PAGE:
Maksimenko believes that the main candidate for market assessment is the nonpublic company Sovcomflot. Aeroflot has been presented already in the stock market in order to make this non-strategic industry more competitive. Hypothetically, RZD might be privatized but it is highly unlikely, and the government would hardly transfer control of it.

At the same time, the privatization of the power engineering companies RusHydro and Rosseti will be postponed until their capitalization has been restored to a fair level. The same goes for Transneft but to a smaller degree. It suffered from an incident this spring when dirt was detected in the Druzhba oil pipeline. For other companies, the willingness of the current executives of state companies to get used to being under control and to become “transparent” might be more important than the matter of the price.

 “In a market economy, economic agents are driven by the concept of benefit. If an asset is sold, it will be replaced by another asset that is more profitable from the point of view of the economic agent. In this case, it is planned to put up for sale the assets, the profits of which have been steadily playing the role of a shock absorber for the budget,” Alexander Osin, an analyst of operations management at the Russian stock market in Freedom Finance Investment Company, said in his interview with

The conclusion about what assets the government will purchase instead of the former ones could be made on the basis of the analysis of the National Wealth Fund investments, Osin says. Its investments in infrastructure have already become a cause for investigation by law enforcement agencies. On 4 July, Interfax said a case had been opened against the former chair of the State Company Russian Highways (Avtodor) after the Accounts Chamber and the Prosecutor's Office had discovered numerous violations during the construction of the Central Ring Road in the Moscow Region. The National Wealth Fund investments in the Baikal-Amur Mainline are also highly risky and also hard to control, given the long-term nature of the project. In spite of almost 20 years of Soviet investments the country has received the unfinished project with a carrying capacity four times lower than that of the Trans-Siberian Railway.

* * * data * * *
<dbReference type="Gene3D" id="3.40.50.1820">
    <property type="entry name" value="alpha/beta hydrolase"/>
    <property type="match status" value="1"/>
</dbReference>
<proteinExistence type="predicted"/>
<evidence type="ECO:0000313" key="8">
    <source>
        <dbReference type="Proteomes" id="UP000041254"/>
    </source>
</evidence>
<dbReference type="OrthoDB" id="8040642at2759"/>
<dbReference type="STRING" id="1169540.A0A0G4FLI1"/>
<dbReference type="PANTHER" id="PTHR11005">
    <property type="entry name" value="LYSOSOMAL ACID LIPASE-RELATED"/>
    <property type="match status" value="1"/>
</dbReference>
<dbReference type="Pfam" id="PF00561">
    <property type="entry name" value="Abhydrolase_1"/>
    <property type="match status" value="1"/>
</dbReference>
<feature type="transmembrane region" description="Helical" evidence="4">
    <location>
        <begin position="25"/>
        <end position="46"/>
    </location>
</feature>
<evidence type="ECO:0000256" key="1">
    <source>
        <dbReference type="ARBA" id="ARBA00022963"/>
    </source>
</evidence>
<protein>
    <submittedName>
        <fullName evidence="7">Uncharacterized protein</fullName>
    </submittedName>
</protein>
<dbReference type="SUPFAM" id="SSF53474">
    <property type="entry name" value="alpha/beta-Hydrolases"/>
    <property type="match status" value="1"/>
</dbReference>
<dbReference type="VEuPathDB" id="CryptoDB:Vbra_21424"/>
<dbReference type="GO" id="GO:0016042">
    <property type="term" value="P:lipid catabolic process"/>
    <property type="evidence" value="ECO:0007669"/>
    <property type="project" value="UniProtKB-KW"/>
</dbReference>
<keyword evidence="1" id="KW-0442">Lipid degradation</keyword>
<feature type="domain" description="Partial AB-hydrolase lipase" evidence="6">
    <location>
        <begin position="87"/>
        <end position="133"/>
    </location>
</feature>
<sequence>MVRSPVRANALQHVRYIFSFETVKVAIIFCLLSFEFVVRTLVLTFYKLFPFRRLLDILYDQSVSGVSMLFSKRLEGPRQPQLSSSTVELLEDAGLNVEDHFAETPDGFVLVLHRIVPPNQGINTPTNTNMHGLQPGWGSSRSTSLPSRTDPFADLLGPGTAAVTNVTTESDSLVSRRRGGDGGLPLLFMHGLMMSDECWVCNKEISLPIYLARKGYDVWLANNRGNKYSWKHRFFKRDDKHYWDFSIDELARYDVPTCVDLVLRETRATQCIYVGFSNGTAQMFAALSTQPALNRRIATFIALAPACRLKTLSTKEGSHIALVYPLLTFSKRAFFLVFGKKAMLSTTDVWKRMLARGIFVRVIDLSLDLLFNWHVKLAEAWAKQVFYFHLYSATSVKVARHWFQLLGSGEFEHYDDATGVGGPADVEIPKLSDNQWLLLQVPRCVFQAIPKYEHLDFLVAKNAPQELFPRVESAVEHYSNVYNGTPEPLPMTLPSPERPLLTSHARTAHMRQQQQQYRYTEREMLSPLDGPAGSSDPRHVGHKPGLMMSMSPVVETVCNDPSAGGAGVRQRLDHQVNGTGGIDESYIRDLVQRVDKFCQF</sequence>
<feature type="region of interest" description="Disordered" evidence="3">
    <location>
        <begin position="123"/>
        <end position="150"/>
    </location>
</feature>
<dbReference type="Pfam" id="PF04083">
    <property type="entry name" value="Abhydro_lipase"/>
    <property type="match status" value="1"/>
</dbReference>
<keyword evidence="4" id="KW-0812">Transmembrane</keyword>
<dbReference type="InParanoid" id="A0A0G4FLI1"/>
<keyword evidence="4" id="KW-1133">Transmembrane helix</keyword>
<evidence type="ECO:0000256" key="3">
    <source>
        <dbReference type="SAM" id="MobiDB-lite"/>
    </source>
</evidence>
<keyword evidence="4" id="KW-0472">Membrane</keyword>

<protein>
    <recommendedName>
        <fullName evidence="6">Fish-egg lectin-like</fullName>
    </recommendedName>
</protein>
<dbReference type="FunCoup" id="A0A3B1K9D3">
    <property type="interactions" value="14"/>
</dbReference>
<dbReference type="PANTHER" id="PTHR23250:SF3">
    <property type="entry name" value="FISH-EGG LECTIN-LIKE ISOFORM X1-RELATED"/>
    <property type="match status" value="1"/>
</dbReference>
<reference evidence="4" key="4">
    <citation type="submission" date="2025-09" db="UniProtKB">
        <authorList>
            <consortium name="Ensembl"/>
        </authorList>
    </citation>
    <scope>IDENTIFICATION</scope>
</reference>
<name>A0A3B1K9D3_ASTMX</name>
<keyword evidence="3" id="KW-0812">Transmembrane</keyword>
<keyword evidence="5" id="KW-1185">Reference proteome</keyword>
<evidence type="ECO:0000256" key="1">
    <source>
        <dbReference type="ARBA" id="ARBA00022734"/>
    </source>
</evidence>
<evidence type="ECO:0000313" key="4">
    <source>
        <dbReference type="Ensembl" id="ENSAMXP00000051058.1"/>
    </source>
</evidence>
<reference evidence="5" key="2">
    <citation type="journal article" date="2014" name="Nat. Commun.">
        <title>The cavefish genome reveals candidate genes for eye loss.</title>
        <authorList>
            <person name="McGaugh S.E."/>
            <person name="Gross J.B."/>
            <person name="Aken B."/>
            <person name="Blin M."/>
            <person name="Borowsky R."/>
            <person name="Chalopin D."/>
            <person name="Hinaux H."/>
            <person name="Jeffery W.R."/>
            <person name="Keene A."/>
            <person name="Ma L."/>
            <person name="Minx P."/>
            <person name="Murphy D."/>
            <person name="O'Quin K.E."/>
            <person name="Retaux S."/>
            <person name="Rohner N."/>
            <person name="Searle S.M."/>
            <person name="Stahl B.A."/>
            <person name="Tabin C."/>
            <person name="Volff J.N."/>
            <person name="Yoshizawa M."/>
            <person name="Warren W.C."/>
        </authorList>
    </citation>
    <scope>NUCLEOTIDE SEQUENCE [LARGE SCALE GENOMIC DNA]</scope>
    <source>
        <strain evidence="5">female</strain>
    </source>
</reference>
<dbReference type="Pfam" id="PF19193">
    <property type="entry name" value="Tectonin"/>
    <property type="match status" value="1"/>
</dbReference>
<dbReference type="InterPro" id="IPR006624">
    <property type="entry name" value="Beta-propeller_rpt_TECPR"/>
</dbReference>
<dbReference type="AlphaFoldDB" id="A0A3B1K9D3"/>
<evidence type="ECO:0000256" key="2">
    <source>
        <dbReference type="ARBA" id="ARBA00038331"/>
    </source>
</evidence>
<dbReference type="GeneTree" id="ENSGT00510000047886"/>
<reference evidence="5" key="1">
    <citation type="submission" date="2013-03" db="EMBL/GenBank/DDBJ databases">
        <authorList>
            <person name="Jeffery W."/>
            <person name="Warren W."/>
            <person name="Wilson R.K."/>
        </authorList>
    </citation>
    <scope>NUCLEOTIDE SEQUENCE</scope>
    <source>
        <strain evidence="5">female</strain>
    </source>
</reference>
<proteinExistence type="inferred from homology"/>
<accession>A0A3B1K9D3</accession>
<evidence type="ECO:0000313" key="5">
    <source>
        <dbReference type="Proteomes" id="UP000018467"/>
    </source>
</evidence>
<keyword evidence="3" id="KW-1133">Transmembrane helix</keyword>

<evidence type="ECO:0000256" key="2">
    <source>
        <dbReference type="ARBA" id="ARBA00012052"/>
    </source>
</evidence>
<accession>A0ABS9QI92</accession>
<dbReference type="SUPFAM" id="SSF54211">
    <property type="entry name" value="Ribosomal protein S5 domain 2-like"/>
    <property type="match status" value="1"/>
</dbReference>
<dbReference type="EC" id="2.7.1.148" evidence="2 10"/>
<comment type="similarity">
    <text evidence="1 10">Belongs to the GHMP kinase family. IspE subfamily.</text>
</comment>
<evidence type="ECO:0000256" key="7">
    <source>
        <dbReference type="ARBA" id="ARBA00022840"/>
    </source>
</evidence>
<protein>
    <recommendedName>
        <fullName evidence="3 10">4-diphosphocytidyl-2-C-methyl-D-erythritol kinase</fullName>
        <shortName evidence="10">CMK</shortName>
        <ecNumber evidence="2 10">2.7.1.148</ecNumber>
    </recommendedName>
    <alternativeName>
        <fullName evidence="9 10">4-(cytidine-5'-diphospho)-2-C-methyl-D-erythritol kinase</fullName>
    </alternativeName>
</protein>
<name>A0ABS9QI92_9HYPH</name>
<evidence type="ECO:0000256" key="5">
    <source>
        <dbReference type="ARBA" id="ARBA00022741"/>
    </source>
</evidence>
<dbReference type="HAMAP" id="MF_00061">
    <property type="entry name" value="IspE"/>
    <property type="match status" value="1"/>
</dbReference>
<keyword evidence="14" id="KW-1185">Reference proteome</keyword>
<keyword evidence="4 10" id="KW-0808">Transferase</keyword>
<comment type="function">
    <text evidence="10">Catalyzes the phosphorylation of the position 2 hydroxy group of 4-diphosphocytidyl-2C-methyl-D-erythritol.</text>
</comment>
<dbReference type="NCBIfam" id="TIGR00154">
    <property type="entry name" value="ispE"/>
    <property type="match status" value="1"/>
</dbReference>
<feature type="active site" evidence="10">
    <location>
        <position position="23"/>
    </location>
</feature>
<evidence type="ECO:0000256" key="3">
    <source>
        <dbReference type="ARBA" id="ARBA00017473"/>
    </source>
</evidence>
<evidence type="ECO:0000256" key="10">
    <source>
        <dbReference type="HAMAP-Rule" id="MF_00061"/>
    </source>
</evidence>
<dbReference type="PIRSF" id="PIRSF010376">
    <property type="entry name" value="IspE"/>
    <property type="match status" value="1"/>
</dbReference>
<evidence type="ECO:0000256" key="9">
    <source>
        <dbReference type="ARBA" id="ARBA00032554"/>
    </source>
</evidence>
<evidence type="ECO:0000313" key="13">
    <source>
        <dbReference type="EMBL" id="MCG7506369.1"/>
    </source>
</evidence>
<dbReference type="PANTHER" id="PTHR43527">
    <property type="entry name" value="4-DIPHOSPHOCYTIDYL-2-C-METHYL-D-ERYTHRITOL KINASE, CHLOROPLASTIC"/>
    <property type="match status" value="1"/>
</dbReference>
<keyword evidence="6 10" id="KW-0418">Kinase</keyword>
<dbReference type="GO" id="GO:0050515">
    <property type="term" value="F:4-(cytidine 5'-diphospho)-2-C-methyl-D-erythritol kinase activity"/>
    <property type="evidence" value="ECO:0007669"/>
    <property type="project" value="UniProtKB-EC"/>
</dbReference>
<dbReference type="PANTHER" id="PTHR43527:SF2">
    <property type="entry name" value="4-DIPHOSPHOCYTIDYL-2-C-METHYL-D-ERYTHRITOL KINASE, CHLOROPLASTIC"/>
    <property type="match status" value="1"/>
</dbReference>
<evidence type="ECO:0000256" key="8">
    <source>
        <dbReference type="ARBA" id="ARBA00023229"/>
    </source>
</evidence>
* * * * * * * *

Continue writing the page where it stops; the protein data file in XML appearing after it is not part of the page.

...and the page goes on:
From the point of view of the assessments of changes in the efficiency of these enterprises once they go private, it is worth noting that to some extent, all of them are monopolies in their market segments, Osin says. As a result of privatization of these companies, competing interests between economic agents via strengthened private industry monopolies and the rest of the businesses and society may intensify. There are no mechanisms to mitigate such risks in a market economy.

Third, the majority of these companies are cheap judging by their capitalization to the net profit ratio. The consolidated budget of the Russian Federation based on the government plan and statistics for 2019 - 2022 is envisioned to be surplus.

In such circumstances, the opponents of privatization will have a lot of arguments to postpone it.

Osin is confident that including the biggest companies’ stakes in the privatization plan does not mean that they will be sold during 2020-2022. For instance, the government has been trying to sell 25 percent of Sovcomflot since 2011 but 100 percent of the company's shares are still owned by the state. The situation is similar with the United Grain Company. The initial plans suggested the selling of 100 percent in it but only fifty percent has been sold, while the investor was the quasi-public VTB Bank. A similar scenario is most likely in case of the plan for privatization through to 2022, announced in September.

The forecast plan for privatization of federal property in 2020 and for the scheduled period of 2021 and 2022, submitted to the State Duma in October along with the draft federal budget for the relevant period, presupposed less shares of the Russian Federation in RusHydro, Sovcomflot, Transneft, Rostelecom, Rosseti and United Grain Company. However, Ivan Bezmenov, the director of corporate management department at the Ministry of Economic Development, said later that in coordination with the Ministry of Energy, the ministry of Economic Development had decided to stay away from including RusHydro, Rosseti and Transneft in the privatization plan for 2020-2022.